Having some fun in the kitchen

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Preparing a healthy meal can involve children

Getting a healthy dinner on the table is a lot easier said than done when you have kids screaming, hanging from your legs or pulling at your shirt tails, but that doesn’t make it any less important. It is possible to keep children of any age entertained and involved in the kitchen … it just takes a little creativity! Here are a few fun ideas to keep your kids happy and keep your whole family healthy:

Babies and Toddlers

Nap time is a great time to tackle meal planning, food preparation or cooking. If that isn’t an option, make sure your baby is well-rested, has a fresh diaper and has recently had a meal or nursing session before you start cooking. A dry baby with a full belly is a happy baby. For younger babies, keep an exersaucer or bouncy chair in the kitchen so you can pop baby in when it’s time to cook. You can even wear your little one in a carrier and talk to her about what you are doing (as long as you aren’t putting them in the way of anything too hot or sharp).

For older toddlers, set up a play kitchen or just get out some pots and pans for them to play with. All children love music, so turn kitchen time into a dance party. Turn on some music or sing a song and dance around to keep your baby giggling and entertained while you cook. It might even be a little bit of fun for you, too.

Two- to 5-Year-Olds

Even as young as two years old, kids can begin to help with simple kitchen tasks. Think stirring ingredients, pushing the button on the blender or food processor or adding ingredients to a bowl. A learning tower or tall stool can help kids safely reach the counter. Of course, you have to use your best judgement to determine what your child is ready for, but it can be a lot of fun to cook together. Children love to do just what their parents are doing so they will enjoy helping out in any way possible.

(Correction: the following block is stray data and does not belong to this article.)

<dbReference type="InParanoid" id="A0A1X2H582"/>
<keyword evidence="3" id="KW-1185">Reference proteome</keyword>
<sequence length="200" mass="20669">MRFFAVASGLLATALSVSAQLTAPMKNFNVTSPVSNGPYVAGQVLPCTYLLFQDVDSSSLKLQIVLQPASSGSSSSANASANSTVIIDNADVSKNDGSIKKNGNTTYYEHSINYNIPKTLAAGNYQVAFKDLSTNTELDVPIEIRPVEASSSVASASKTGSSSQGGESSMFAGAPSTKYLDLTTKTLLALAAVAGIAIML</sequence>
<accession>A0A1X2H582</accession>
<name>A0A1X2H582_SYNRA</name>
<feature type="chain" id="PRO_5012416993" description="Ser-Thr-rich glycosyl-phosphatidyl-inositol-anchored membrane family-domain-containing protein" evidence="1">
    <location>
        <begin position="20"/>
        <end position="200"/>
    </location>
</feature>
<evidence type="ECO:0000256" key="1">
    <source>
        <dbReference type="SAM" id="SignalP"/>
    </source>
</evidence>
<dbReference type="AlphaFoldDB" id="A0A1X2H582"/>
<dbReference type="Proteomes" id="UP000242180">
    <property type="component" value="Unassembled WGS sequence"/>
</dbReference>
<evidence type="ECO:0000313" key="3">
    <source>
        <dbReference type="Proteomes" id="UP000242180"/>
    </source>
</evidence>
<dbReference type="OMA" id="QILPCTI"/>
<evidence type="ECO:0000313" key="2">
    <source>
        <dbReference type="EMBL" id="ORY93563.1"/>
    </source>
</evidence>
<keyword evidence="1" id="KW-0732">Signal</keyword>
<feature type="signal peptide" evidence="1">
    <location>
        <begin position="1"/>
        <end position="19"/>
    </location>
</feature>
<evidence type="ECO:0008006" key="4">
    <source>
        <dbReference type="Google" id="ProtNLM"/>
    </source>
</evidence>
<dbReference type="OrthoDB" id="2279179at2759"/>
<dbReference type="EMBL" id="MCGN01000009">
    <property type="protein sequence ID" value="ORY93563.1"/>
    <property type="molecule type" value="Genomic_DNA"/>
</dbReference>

Whether your child is an active participant in the cooking process or watching from the sidelines, make sure you are talking to them about what you are doing. Talk to them about healthy foods and how they make you big and strong.

At this age, you really have the opportunity to get your kids involved with shopping and meal planning, too. To ensure they make healthy choices, instead of asking “What do you want to eat?”, ask “Which vegetables should we have with dinner tonight?” You can also begin to serve meals “family style” so kids can choose which foods they want to eat. When all of the choices are healthy choices, you can feel good about letting them design their own meal.

Elementary School Age

Once children are in elementary school, they can handle a wide range of kitchen tasks. Again, you need to use your best judgement, but they should be able to even help with measuring (a great math lesson!) and chopping ingredients.

You can really amp up the real food education with elementary school age children, too. A great example is to turn grocery shopping into a game. Let your child help you find items on the shelves and discuss the health benefits of the foods you find. You can also have them choose a new fruit or vegetable each week and then head home to find creative ways to prepare it.

 


Published in the October/November issue of Southern Indiana Fitness Source

// Tarah Chieffi